What remains to be seen is how long regulatory relief measures will stay in place. Will they become permanent, or will we backslide? As Americans return to the office and its associated etiquette, will alcohol consumption return to pre-pandemic levels, or has a new—and elevated—normal been created? With new and perhaps future variants delaying any hope of an abrupt end to the pandemic, it remains critical that we leverage the insights that have been gained about disparities and vulnerable groups into new preventative and proactive measures. This is particularly true in regard to teenagers. Given the heightened stress reactivity of adolescence, and the possibility of long-lasting neural changes linked to Covid experiences, we must focus attention and support not only to help affected teens today, but to mitigate the development of addiction-linked psychopathologies in the future. Stay tuned. l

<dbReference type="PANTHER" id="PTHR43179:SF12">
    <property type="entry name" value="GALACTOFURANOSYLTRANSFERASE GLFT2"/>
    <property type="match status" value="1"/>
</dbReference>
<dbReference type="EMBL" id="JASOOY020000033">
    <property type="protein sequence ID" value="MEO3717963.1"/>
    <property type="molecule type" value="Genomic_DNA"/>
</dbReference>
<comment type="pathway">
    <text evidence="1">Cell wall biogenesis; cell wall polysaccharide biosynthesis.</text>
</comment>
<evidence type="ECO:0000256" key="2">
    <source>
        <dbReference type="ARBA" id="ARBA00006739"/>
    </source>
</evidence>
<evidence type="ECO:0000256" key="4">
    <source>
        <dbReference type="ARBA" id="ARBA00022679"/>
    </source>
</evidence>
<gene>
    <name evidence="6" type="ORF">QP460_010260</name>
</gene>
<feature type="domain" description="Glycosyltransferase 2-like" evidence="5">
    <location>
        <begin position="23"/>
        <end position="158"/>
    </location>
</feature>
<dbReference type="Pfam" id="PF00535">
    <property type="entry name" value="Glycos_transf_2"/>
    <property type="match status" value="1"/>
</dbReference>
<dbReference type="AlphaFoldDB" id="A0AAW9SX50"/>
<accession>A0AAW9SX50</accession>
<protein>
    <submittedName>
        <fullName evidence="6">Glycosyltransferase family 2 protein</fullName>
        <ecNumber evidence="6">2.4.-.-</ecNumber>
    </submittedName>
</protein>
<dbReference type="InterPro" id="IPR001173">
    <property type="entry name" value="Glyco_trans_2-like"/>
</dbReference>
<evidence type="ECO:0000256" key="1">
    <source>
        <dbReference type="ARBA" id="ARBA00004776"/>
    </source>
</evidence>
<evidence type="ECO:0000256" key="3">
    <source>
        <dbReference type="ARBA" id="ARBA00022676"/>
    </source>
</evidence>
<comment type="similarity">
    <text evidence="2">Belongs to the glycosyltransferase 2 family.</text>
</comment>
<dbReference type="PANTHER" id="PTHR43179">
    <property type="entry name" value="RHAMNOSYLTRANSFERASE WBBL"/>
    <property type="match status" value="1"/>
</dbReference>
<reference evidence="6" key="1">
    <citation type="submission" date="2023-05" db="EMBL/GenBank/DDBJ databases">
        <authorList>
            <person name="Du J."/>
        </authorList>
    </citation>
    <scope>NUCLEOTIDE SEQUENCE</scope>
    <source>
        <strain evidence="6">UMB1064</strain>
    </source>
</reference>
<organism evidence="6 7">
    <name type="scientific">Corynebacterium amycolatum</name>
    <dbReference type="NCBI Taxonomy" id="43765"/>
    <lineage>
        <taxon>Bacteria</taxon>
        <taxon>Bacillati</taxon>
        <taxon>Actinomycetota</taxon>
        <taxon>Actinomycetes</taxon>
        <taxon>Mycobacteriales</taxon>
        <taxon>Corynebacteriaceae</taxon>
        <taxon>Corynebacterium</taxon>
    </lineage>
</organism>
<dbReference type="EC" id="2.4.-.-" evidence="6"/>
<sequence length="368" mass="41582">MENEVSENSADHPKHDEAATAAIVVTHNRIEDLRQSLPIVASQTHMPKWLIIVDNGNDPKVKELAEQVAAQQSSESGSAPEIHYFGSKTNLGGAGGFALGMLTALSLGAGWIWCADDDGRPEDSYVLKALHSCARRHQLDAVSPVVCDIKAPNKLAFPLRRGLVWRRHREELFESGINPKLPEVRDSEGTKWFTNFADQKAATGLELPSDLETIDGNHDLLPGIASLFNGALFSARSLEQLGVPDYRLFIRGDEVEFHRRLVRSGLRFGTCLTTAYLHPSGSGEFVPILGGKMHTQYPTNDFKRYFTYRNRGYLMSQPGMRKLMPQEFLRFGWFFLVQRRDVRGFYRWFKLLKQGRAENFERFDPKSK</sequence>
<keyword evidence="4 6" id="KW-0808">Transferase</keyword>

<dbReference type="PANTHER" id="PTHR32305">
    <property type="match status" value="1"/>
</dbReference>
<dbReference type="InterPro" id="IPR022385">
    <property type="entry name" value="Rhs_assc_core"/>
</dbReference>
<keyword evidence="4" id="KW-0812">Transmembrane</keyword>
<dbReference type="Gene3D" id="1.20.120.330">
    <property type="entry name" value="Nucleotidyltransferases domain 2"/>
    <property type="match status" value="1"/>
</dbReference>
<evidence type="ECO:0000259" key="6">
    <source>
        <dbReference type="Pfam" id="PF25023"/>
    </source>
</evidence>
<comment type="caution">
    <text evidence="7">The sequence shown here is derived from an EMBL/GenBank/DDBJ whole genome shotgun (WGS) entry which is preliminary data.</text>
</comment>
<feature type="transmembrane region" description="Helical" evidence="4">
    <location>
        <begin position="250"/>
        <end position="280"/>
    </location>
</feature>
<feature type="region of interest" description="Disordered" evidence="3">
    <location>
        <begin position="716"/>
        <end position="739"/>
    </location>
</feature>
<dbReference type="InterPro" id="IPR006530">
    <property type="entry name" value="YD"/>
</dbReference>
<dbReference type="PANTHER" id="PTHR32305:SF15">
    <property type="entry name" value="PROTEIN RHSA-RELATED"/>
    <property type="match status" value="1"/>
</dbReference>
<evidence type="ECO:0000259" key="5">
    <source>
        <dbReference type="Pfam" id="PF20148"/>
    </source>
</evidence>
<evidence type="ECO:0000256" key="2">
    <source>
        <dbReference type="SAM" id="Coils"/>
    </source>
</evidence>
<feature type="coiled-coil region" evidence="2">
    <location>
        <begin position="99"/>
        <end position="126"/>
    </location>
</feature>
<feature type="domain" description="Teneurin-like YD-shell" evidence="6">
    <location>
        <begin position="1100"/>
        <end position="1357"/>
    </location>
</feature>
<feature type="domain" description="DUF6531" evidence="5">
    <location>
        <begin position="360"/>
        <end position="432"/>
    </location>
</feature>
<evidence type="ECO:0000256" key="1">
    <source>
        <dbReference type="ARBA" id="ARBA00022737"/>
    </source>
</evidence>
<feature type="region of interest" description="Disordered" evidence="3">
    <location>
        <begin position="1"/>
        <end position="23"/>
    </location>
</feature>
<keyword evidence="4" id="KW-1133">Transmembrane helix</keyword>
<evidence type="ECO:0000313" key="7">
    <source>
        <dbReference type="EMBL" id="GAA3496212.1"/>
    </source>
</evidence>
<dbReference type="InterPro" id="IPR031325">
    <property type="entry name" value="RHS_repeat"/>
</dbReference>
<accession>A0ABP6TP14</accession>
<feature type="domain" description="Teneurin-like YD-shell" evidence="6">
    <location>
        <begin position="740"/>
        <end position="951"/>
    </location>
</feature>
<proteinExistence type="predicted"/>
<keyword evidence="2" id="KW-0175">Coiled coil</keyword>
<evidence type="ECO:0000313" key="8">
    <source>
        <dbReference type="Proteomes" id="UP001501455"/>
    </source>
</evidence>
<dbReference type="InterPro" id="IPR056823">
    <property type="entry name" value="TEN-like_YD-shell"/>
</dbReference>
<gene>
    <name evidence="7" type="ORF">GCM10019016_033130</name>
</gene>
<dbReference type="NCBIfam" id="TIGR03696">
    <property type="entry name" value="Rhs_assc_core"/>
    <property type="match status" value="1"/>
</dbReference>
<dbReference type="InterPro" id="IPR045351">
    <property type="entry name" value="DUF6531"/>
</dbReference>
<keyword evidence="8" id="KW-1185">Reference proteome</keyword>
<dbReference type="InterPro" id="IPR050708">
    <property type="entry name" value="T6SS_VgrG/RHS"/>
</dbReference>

surprising then that social environment or high-stress exposure at this time produces heightened vulnerability to anxiety-related disorders, a factor that is linked with a rise in alcohol and drug use associated with increased likelihood of addiction later in life. Out of the Storm While the emergence of new variants and uncertainty prolongs our fragile state, the pandemic has not been all doom and gloom. The Covid storm, like any crisis, has also provided opportunities—including a chance to develop new strategies to help individuals suffering from substance use disorders. Perhaps one of the most unexpected outcomes of the pandemic has been the profound relaxation in regulatory laws that govern addiction treatment, particularly for the use of buprenorphine , a medication for opioid-use disorder. Buprenorphine, like heroin or oxycodone, is an opioid, but it is nowhere near as euphorogenic or intoxicating. Substituting a very safe medication like buprenorphine for a very unsafe drug like heroin dramatically lowers the risk of overdose. Before the pandemic, it was very difficult to enroll someone onto buprenorphine over the phone or internet due to regulatory laws requiring in-person assessment for treatment. During the pandemic, virtual therapy became commonplace. Hard-to-reach areas that required a long drive for personal contact could now be accessed via an internet connection. Another silver lining of the regulatory relief that occurred during the pandemic was the relaxation of laws regarding methadone maintenance treatment. Prior to Covid, many patients enrolled in methadone programs had to come to the clinic six days a week to pick up their dose. During Covid, they were able to stay safe in their homes and visit the clinic on a weekly or bi-weekly basis in order to pick up several doses at one time. While it is still too early to judge the epidemiological impact of these liberalized policies, they have been very well-received by patients. In addition, accessing self-help groups like AA was easier during the pandemic for some people, as connecting through the phone or computer provided a protective layer of anonymity that overcame concerns about attending in person. Networks expanded, and new connections were made as people in New York City could suddenly join groups in Los Angeles or London. There is quite literally an AA meeting happening online every hour of every day —great news for those in recovery.
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